Thoughts about the “Windows Embedded” renaming
I am actually in the plane, flying back from Barcelona where we had a great TechEd EMEA: lots of sessions and some embedded developers eager to get deeper content on Windows Embedded. I spent a lot of time talking with Windows Embedded partners and with developers about technical content and about any feedback they would have around our technologies/message/tools/...
One feedback that came again and again is: “why did you rename the products? We are now even more confused than ever, and our customers are…”, so maybe clarifying this renaming could help.
Usually, marketing rebranding and renaming denotes a will to emphasize huge changes or new orientations of the technologies. Think about Windows PocketPC and Smartphone gathered into a single naming, Windows Mobile (Professional and Standard versions): while PPC and Smartphone were really different in terms of UI, and in terms of SDK/APIs (you could hardly get an application to run on both versions), efforts have been made and are continuing to blur these differences, heading to a common set of APIs and a similar user experience whether you have a touch screen device (Professional), or a non touch screen device (Standard). So in this specific example, renaming of the products goes along with a technology evolution which is a merge of 2 different products or versions of a product.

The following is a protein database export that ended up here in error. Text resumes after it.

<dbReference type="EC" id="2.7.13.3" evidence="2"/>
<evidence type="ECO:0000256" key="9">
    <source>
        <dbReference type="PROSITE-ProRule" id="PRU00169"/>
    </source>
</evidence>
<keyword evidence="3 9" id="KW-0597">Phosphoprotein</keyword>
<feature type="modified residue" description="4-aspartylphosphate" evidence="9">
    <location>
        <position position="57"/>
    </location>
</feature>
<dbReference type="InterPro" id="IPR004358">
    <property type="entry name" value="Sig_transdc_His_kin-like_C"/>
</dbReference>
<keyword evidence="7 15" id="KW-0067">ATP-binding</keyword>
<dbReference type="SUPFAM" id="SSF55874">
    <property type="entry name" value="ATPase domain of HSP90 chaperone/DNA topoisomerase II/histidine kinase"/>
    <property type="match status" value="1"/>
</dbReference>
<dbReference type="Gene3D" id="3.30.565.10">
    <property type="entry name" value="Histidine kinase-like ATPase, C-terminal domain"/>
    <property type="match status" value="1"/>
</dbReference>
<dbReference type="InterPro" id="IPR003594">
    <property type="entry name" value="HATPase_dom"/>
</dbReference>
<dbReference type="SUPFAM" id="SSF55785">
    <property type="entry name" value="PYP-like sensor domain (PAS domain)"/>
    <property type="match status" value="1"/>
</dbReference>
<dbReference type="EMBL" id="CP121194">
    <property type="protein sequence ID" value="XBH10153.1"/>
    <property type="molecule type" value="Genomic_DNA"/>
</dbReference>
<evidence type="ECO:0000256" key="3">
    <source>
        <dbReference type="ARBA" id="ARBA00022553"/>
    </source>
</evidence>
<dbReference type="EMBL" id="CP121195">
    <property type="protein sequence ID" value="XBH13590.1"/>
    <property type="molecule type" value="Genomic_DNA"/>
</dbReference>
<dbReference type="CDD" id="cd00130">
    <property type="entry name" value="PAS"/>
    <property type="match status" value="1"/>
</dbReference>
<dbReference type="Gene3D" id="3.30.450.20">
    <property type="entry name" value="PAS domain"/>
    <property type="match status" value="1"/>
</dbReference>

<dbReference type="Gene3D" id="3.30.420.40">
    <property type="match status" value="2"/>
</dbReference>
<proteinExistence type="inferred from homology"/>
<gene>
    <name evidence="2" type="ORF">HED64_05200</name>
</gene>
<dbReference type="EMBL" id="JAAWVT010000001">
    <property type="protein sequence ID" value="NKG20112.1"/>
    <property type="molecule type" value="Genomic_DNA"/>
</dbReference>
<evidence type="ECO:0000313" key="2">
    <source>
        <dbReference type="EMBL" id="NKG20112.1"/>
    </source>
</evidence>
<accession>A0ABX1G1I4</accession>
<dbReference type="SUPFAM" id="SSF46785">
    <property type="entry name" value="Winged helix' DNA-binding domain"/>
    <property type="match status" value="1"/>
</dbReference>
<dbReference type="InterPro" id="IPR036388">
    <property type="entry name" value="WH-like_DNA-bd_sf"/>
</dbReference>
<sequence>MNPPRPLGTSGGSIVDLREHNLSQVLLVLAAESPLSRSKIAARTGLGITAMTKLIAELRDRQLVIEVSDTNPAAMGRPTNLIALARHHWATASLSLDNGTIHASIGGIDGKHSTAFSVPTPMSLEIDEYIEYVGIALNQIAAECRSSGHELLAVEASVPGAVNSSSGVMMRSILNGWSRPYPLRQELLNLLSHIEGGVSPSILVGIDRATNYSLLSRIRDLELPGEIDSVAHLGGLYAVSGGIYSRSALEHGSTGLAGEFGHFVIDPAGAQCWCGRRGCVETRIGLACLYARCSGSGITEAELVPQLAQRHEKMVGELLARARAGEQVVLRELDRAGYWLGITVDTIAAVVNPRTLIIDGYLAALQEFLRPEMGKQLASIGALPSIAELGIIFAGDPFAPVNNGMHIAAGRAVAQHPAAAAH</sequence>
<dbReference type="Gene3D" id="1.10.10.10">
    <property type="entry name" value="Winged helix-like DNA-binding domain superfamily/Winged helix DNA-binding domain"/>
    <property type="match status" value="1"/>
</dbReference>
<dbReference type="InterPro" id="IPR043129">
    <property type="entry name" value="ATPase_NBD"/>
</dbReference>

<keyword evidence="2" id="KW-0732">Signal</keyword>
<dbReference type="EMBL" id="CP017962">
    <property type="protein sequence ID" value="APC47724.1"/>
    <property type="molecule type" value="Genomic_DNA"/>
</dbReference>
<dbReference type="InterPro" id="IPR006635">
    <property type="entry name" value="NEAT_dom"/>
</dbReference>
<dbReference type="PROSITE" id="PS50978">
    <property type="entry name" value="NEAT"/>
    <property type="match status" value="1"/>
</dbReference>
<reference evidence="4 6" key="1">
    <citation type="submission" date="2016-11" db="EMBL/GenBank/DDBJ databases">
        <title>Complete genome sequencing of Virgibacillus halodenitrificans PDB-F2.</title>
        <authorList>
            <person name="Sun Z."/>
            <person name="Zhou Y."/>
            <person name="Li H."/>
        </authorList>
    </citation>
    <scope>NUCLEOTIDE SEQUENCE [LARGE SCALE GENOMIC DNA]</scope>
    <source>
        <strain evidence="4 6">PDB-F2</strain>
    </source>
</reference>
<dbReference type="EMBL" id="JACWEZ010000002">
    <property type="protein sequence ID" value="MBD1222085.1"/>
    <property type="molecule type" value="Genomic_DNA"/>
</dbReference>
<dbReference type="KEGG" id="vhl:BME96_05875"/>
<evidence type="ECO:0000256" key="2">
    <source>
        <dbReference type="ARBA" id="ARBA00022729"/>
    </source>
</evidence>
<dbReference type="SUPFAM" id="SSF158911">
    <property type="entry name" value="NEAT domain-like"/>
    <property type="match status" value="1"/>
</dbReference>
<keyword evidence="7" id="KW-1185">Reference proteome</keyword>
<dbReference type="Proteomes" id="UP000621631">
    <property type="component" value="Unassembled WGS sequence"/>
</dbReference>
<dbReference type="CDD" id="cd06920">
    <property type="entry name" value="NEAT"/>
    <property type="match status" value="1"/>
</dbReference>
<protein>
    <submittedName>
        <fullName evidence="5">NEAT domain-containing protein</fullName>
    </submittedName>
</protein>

For what concerns Windows Embedded, here are the naming evolutions for the general Embedded products (not talking about the vertical solutions for POS and Navigation):
- Windows XP Embedded becomes Windows Embedded Standard
- Windows CE will become Windows Embedded Compact for the next release
But this renaming is definitively NOT about merging Windows CE and XP Embedded technologies. Windows Embedded Compact (a.k.a. CE ;-)) will remain a modular low foot print real time embedded operating system based on an architecture running on a variety of CPUs, while Windows Embedded Standard will continue to be based on the Desktop version of Windows (actually Windows XP Pro, and in the future Windows 7). Applications running on Windows Embedded Compact will not be binary compatible with Windows Embedded Standard and reciprocally. The 2 operating systems address different types of problems and are (and will remain) complementary.
To conclude about this renaming thing, do not be confused: Windows CE will NOT die! And neither will a modular version of the desktop OS (today based on XP and tomorrow based on Windows 7).